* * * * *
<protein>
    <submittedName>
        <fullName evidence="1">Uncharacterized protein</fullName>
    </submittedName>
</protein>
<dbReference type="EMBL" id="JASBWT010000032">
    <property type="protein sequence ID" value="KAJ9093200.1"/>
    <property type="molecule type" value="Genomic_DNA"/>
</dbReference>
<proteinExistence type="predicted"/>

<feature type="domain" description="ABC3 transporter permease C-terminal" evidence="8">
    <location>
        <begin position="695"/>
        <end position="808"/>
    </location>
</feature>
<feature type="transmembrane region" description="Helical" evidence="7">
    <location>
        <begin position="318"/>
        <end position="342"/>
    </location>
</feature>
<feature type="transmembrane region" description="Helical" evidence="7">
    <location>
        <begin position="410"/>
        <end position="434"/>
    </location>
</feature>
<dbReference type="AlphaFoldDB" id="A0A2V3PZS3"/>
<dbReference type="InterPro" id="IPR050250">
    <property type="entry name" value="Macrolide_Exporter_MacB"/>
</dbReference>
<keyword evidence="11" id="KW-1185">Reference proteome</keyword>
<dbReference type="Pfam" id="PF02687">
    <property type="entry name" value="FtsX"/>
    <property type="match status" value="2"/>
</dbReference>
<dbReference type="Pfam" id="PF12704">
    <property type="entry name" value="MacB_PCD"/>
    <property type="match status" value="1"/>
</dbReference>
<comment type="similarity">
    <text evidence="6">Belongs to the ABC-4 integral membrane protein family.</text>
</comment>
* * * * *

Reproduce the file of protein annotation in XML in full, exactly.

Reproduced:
<protein>
    <submittedName>
        <fullName evidence="1">Uncharacterized protein</fullName>
    </submittedName>
</protein>
<dbReference type="EMBL" id="JASBWT010000032">
    <property type="protein sequence ID" value="KAJ9093200.1"/>
    <property type="molecule type" value="Genomic_DNA"/>
</dbReference>
<proteinExistence type="predicted"/>

<feature type="domain" description="ABC3 transporter permease C-terminal" evidence="8">
    <location>
        <begin position="695"/>
        <end position="808"/>
    </location>
</feature>
<feature type="transmembrane region" description="Helical" evidence="7">
    <location>
        <begin position="318"/>
        <end position="342"/>
    </location>
</feature>
<feature type="transmembrane region" description="Helical" evidence="7">
    <location>
        <begin position="410"/>
        <end position="434"/>
    </location>
</feature>
<dbReference type="AlphaFoldDB" id="A0A2V3PZS3"/>
<dbReference type="InterPro" id="IPR050250">
    <property type="entry name" value="Macrolide_Exporter_MacB"/>
</dbReference>
<keyword evidence="11" id="KW-1185">Reference proteome</keyword>
<dbReference type="Pfam" id="PF02687">
    <property type="entry name" value="FtsX"/>
    <property type="match status" value="2"/>
</dbReference>
<dbReference type="Pfam" id="PF12704">
    <property type="entry name" value="MacB_PCD"/>
    <property type="match status" value="1"/>
</dbReference>
<comment type="similarity">
    <text evidence="6">Belongs to the ABC-4 integral membrane protein family.</text>
</comment>